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by Anhoni Patel on Mar 05, 2005
Diamonds and gambling. Guns and boxing. This is the stuff of director Guy Ritchie's latest movie, Snatch, which spans the spectrum of shady characters and sketchy activity. It travels to Antwerp, New York and London and inhabits a world full of Jews, Russians, Gypsies and nasty Brits.
The narrator of this sordid, tangled tale is Turkish (Jason Statham). This handsome gentleman and his sidekick Tommy (Stephen Graham) are boxing promoters who get entangled with a viscous colleague, with a penchant for pigs and creative torture, called Brick Top (Alan Ford). While Turkish and Tommy are trying to communicate with wily Irish gypsy Mickey O'Neil (Brad Pitt), a Russian thief with a bad gambling habit by the name of Franky Four Fingers (Benicio Del Toro) heists a giant diamond. He needs to get the stone to his boss, Avi (Dennis Farina), in New York buts hits a couple of detours along the way.
The diversions come in the form of three clumsy, dysfunctional fellows, Vinny (Robbie Gee), Sol (Lennie James) and Tyrone (Ade), who are hired by the indestructible Boris "The Blade" (Rade Sherbedgia) to rip off the gem in question.
Ritchie introduces those involved with cartoonish charm, one of the numerous wacky elements used to add an almost slapstick edge to the film. Snatch also has hyper-kinetic camerawork that boils just over the edge of mind numbing MTV effects. Some might think it's too flashy, but the movie has enough cajones to back up its strutting images. One of the most delightful aspects of the film are its flashbacks, portrayed as a series of memories captured in the form of Polaroid snapshots in which whole lifetimes and six-hour trans-Atlantic flights are summarized in mere seconds. Along with such creative structuring, the beauty of the film lays in its details, such as a cell phone whose ring beeps out Hava Negilla and playing cards displaying naked ladies.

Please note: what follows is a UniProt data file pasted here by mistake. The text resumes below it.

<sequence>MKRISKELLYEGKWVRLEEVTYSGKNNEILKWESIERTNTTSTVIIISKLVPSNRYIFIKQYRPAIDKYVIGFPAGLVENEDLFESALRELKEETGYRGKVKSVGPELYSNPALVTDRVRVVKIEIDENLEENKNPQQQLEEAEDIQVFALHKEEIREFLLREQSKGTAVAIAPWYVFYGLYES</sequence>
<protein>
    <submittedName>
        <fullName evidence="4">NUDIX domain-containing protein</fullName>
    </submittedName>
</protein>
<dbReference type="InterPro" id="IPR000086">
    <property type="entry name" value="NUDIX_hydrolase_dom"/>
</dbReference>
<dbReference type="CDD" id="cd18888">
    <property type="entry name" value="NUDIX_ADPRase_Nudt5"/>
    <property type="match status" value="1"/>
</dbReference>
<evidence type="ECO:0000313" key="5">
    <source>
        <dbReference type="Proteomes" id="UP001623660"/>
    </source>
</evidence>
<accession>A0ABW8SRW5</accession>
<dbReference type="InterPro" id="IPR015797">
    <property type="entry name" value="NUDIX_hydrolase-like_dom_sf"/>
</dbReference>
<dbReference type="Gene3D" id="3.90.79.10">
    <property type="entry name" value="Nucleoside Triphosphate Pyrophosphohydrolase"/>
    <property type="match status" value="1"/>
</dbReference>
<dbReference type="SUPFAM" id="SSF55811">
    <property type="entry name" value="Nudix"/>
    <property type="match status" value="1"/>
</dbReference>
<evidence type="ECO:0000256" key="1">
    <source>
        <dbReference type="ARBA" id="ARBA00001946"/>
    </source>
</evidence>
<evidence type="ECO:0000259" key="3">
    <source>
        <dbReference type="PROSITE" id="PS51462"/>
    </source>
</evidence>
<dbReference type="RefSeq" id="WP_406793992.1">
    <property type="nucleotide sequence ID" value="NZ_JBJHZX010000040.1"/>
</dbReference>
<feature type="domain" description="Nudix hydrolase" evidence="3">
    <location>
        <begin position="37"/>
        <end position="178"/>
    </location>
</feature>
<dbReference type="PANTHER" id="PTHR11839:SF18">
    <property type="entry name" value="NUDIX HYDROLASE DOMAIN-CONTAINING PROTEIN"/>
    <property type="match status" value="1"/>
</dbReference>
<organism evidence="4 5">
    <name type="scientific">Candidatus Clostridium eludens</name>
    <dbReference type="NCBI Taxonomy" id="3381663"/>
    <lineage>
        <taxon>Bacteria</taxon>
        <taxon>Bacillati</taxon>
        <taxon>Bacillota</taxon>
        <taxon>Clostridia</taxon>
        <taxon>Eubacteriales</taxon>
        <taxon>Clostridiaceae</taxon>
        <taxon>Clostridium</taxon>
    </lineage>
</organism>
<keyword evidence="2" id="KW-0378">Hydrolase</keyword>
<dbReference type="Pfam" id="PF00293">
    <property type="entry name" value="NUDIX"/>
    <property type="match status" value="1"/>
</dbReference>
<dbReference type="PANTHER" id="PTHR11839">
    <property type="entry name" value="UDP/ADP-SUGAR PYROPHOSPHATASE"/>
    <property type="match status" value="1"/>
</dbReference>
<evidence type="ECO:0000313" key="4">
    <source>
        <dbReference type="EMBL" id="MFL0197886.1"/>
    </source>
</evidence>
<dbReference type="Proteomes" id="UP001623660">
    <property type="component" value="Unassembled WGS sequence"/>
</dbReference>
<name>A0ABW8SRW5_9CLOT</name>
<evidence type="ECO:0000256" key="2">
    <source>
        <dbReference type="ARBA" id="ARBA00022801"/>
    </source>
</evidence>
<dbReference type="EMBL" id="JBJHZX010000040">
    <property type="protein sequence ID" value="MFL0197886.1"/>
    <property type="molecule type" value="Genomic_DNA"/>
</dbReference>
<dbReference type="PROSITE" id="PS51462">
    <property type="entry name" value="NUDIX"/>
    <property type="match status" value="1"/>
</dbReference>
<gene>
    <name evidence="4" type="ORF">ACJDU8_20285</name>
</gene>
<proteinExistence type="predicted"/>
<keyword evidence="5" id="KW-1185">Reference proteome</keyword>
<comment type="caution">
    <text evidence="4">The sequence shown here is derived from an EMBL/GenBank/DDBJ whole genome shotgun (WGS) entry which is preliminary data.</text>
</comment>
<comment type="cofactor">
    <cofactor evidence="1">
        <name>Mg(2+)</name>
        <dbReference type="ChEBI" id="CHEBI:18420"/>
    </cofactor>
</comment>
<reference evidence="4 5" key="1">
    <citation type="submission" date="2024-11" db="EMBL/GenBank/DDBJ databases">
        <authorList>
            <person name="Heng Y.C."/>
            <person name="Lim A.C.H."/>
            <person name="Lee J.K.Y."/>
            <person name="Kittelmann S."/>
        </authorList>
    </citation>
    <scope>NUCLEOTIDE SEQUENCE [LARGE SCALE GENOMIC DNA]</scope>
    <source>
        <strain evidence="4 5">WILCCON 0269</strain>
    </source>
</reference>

The comic relief is provided by an inaudible Brad Pitt, Farina as a very frustrated diamond dealer, the idiot thieves and their dog, who all seem to wreak large amounts of havoc. There is a moment including Boris and a scary bloke called "Bullet Tooth" Tony (Vinnie Jones) that is reminiscent of a scene from Monty Python's Quest for the Holy Grail in which an overzealous knight taunts one of the crusaders.
While there is plenty to laugh at, Ritchie also captivates you by adding in a couple of grandiose episodes such as an exquisite scene in which hounds chase around a frantic rabbit just as Tyrone is hunted down by Brick Top's goons; the timing and spliced edits are perfectly done.
Snatch sports a great soundtrack that precisely denotes the various aspects of the movie, including an old school track from Ritchie's wife Madonna. There is much aestheticized chaos and even more brutal violence, especially during the bare-knuckle boxing matches. Its style is similar to that of Ritchie's first film Lock, Stock and Two Smoking Barrels. Although there are several conversations when you might need a translator, this movie hits the mark--it's funny, witty and downright sexy.
1 hour 43 minutes
Benicio Del Toro
by Anhoni Patel on Mar 05, 2005